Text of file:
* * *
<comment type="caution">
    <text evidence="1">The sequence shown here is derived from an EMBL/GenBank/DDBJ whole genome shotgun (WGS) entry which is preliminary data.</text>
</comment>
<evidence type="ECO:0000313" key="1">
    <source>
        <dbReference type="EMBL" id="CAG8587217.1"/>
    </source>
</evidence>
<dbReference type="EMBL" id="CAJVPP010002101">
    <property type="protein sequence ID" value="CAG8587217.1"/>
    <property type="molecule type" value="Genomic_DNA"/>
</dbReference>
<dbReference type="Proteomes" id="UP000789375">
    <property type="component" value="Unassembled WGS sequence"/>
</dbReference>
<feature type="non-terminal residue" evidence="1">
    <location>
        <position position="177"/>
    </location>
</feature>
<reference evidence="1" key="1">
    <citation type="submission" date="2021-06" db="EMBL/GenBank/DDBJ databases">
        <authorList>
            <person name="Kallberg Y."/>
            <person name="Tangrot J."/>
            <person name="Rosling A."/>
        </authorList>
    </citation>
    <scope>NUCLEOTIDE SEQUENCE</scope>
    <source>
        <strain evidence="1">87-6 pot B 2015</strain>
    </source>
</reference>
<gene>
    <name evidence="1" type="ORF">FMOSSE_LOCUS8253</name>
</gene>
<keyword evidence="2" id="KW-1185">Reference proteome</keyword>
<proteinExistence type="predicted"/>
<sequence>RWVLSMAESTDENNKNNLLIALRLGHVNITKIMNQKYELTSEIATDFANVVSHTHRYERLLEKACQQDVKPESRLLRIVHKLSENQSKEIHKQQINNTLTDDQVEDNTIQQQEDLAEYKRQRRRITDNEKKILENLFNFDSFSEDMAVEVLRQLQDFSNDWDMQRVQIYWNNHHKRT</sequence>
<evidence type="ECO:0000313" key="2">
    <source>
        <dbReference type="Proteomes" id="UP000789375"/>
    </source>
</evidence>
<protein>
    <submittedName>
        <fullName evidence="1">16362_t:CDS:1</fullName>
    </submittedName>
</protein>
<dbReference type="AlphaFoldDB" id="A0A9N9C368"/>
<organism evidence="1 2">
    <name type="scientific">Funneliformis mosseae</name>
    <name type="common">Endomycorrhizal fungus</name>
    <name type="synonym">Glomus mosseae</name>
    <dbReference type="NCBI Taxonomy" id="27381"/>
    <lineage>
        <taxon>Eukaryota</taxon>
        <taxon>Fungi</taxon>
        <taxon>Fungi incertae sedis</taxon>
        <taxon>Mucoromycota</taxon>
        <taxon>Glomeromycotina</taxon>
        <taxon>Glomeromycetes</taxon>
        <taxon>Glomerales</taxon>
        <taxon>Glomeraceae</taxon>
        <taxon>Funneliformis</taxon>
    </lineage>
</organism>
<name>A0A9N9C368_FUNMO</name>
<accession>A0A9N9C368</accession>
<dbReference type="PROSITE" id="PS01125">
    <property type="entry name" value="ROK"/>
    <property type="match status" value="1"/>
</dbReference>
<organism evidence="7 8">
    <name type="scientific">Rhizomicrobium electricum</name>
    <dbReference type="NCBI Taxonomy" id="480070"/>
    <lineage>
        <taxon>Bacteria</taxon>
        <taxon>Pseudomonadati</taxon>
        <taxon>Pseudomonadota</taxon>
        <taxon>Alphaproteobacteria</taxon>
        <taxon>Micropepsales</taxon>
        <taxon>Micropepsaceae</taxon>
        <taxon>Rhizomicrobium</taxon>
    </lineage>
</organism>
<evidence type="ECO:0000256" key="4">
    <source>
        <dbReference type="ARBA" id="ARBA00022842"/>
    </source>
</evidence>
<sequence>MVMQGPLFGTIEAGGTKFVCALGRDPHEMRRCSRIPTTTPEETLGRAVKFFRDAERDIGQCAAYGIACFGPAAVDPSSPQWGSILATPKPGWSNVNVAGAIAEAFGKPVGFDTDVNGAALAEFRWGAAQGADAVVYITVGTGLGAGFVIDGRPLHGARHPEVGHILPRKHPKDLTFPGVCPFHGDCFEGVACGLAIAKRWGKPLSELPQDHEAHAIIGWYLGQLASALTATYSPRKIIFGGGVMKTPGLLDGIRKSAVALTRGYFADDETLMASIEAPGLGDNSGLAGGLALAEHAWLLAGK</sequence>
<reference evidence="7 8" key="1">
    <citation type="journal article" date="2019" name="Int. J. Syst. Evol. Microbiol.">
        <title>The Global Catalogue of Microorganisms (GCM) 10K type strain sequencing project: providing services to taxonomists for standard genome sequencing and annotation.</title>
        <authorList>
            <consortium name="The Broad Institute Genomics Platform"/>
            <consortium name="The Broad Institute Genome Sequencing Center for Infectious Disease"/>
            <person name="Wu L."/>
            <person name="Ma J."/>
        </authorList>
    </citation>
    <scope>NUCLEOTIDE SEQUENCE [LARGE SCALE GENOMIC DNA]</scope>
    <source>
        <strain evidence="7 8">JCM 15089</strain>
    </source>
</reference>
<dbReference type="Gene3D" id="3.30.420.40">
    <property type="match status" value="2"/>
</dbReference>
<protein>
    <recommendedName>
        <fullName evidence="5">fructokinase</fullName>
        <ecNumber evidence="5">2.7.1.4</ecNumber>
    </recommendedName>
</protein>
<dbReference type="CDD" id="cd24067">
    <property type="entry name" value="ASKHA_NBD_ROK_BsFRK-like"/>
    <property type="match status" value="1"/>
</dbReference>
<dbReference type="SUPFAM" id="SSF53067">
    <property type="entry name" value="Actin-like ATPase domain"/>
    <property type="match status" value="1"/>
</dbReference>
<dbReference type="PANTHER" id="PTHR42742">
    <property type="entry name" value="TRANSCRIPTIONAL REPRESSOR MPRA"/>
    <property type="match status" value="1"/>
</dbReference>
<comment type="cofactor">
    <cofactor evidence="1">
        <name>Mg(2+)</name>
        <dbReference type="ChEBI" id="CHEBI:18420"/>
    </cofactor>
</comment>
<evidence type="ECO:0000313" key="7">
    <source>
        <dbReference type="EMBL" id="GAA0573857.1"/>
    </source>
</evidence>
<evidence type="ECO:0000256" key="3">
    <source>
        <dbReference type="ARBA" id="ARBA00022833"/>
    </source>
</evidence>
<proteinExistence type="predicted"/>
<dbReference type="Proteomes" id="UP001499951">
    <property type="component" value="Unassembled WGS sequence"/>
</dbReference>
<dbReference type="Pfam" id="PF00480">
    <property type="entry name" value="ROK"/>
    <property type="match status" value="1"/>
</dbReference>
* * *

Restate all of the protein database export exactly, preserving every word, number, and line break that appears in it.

<comment type="caution">
    <text evidence="1">The sequence shown here is derived from an EMBL/GenBank/DDBJ whole genome shotgun (WGS) entry which is preliminary data.</text>
</comment>
<evidence type="ECO:0000313" key="1">
    <source>
        <dbReference type="EMBL" id="CAG8587217.1"/>
    </source>
</evidence>
<dbReference type="EMBL" id="CAJVPP010002101">
    <property type="protein sequence ID" value="CAG8587217.1"/>
    <property type="molecule type" value="Genomic_DNA"/>
</dbReference>
<dbReference type="Proteomes" id="UP000789375">
    <property type="component" value="Unassembled WGS sequence"/>
</dbReference>
<feature type="non-terminal residue" evidence="1">
    <location>
        <position position="177"/>
    </location>
</feature>
<reference evidence="1" key="1">
    <citation type="submission" date="2021-06" db="EMBL/GenBank/DDBJ databases">
        <authorList>
            <person name="Kallberg Y."/>
            <person name="Tangrot J."/>
            <person name="Rosling A."/>
        </authorList>
    </citation>
    <scope>NUCLEOTIDE SEQUENCE</scope>
    <source>
        <strain evidence="1">87-6 pot B 2015</strain>
    </source>
</reference>
<gene>
    <name evidence="1" type="ORF">FMOSSE_LOCUS8253</name>
</gene>
<keyword evidence="2" id="KW-1185">Reference proteome</keyword>
<proteinExistence type="predicted"/>
<sequence>RWVLSMAESTDENNKNNLLIALRLGHVNITKIMNQKYELTSEIATDFANVVSHTHRYERLLEKACQQDVKPESRLLRIVHKLSENQSKEIHKQQINNTLTDDQVEDNTIQQQEDLAEYKRQRRRITDNEKKILENLFNFDSFSEDMAVEVLRQLQDFSNDWDMQRVQIYWNNHHKRT</sequence>
<evidence type="ECO:0000313" key="2">
    <source>
        <dbReference type="Proteomes" id="UP000789375"/>
    </source>
</evidence>
<protein>
    <submittedName>
        <fullName evidence="1">16362_t:CDS:1</fullName>
    </submittedName>
</protein>
<dbReference type="AlphaFoldDB" id="A0A9N9C368"/>
<organism evidence="1 2">
    <name type="scientific">Funneliformis mosseae</name>
    <name type="common">Endomycorrhizal fungus</name>
    <name type="synonym">Glomus mosseae</name>
    <dbReference type="NCBI Taxonomy" id="27381"/>
    <lineage>
        <taxon>Eukaryota</taxon>
        <taxon>Fungi</taxon>
        <taxon>Fungi incertae sedis</taxon>
        <taxon>Mucoromycota</taxon>
        <taxon>Glomeromycotina</taxon>
        <taxon>Glomeromycetes</taxon>
        <taxon>Glomerales</taxon>
        <taxon>Glomeraceae</taxon>
        <taxon>Funneliformis</taxon>
    </lineage>
</organism>
<name>A0A9N9C368_FUNMO</name>
<accession>A0A9N9C368</accession>
<dbReference type="PROSITE" id="PS01125">
    <property type="entry name" value="ROK"/>
    <property type="match status" value="1"/>
</dbReference>
<organism evidence="7 8">
    <name type="scientific">Rhizomicrobium electricum</name>
    <dbReference type="NCBI Taxonomy" id="480070"/>
    <lineage>
        <taxon>Bacteria</taxon>
        <taxon>Pseudomonadati</taxon>
        <taxon>Pseudomonadota</taxon>
        <taxon>Alphaproteobacteria</taxon>
        <taxon>Micropepsales</taxon>
        <taxon>Micropepsaceae</taxon>
        <taxon>Rhizomicrobium</taxon>
    </lineage>
</organism>
<evidence type="ECO:0000256" key="4">
    <source>
        <dbReference type="ARBA" id="ARBA00022842"/>
    </source>
</evidence>
<sequence>MVMQGPLFGTIEAGGTKFVCALGRDPHEMRRCSRIPTTTPEETLGRAVKFFRDAERDIGQCAAYGIACFGPAAVDPSSPQWGSILATPKPGWSNVNVAGAIAEAFGKPVGFDTDVNGAALAEFRWGAAQGADAVVYITVGTGLGAGFVIDGRPLHGARHPEVGHILPRKHPKDLTFPGVCPFHGDCFEGVACGLAIAKRWGKPLSELPQDHEAHAIIGWYLGQLASALTATYSPRKIIFGGGVMKTPGLLDGIRKSAVALTRGYFADDETLMASIEAPGLGDNSGLAGGLALAEHAWLLAGK</sequence>
<reference evidence="7 8" key="1">
    <citation type="journal article" date="2019" name="Int. J. Syst. Evol. Microbiol.">
        <title>The Global Catalogue of Microorganisms (GCM) 10K type strain sequencing project: providing services to taxonomists for standard genome sequencing and annotation.</title>
        <authorList>
            <consortium name="The Broad Institute Genomics Platform"/>
            <consortium name="The Broad Institute Genome Sequencing Center for Infectious Disease"/>
            <person name="Wu L."/>
            <person name="Ma J."/>
        </authorList>
    </citation>
    <scope>NUCLEOTIDE SEQUENCE [LARGE SCALE GENOMIC DNA]</scope>
    <source>
        <strain evidence="7 8">JCM 15089</strain>
    </source>
</reference>
<dbReference type="Gene3D" id="3.30.420.40">
    <property type="match status" value="2"/>
</dbReference>
<protein>
    <recommendedName>
        <fullName evidence="5">fructokinase</fullName>
        <ecNumber evidence="5">2.7.1.4</ecNumber>
    </recommendedName>
</protein>
<dbReference type="CDD" id="cd24067">
    <property type="entry name" value="ASKHA_NBD_ROK_BsFRK-like"/>
    <property type="match status" value="1"/>
</dbReference>
<dbReference type="SUPFAM" id="SSF53067">
    <property type="entry name" value="Actin-like ATPase domain"/>
    <property type="match status" value="1"/>
</dbReference>
<dbReference type="PANTHER" id="PTHR42742">
    <property type="entry name" value="TRANSCRIPTIONAL REPRESSOR MPRA"/>
    <property type="match status" value="1"/>
</dbReference>
<comment type="cofactor">
    <cofactor evidence="1">
        <name>Mg(2+)</name>
        <dbReference type="ChEBI" id="CHEBI:18420"/>
    </cofactor>
</comment>
<evidence type="ECO:0000313" key="7">
    <source>
        <dbReference type="EMBL" id="GAA0573857.1"/>
    </source>
</evidence>
<evidence type="ECO:0000256" key="3">
    <source>
        <dbReference type="ARBA" id="ARBA00022833"/>
    </source>
</evidence>
<proteinExistence type="predicted"/>
<dbReference type="Proteomes" id="UP001499951">
    <property type="component" value="Unassembled WGS sequence"/>
</dbReference>
<dbReference type="Pfam" id="PF00480">
    <property type="entry name" value="ROK"/>
    <property type="match status" value="1"/>
</dbReference>